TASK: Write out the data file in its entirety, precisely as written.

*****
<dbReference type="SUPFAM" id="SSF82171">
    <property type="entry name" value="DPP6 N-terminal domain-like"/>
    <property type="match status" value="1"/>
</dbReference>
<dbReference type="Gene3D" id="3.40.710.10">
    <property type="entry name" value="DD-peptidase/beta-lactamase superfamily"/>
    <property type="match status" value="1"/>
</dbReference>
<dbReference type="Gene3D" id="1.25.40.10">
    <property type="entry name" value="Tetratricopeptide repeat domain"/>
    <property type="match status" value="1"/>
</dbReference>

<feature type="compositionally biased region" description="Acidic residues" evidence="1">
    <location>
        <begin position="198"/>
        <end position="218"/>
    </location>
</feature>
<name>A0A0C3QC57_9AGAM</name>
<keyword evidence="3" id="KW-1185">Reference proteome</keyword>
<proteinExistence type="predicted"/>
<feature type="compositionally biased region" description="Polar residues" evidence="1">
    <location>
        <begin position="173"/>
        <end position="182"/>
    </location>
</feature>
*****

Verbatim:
<dbReference type="SUPFAM" id="SSF82171">
    <property type="entry name" value="DPP6 N-terminal domain-like"/>
    <property type="match status" value="1"/>
</dbReference>
<dbReference type="Gene3D" id="3.40.710.10">
    <property type="entry name" value="DD-peptidase/beta-lactamase superfamily"/>
    <property type="match status" value="1"/>
</dbReference>
<dbReference type="Gene3D" id="1.25.40.10">
    <property type="entry name" value="Tetratricopeptide repeat domain"/>
    <property type="match status" value="1"/>
</dbReference>

<feature type="compositionally biased region" description="Acidic residues" evidence="1">
    <location>
        <begin position="198"/>
        <end position="218"/>
    </location>
</feature>
<name>A0A0C3QC57_9AGAM</name>
<keyword evidence="3" id="KW-1185">Reference proteome</keyword>
<proteinExistence type="predicted"/>
<feature type="compositionally biased region" description="Polar residues" evidence="1">
    <location>
        <begin position="173"/>
        <end position="182"/>
    </location>
</feature>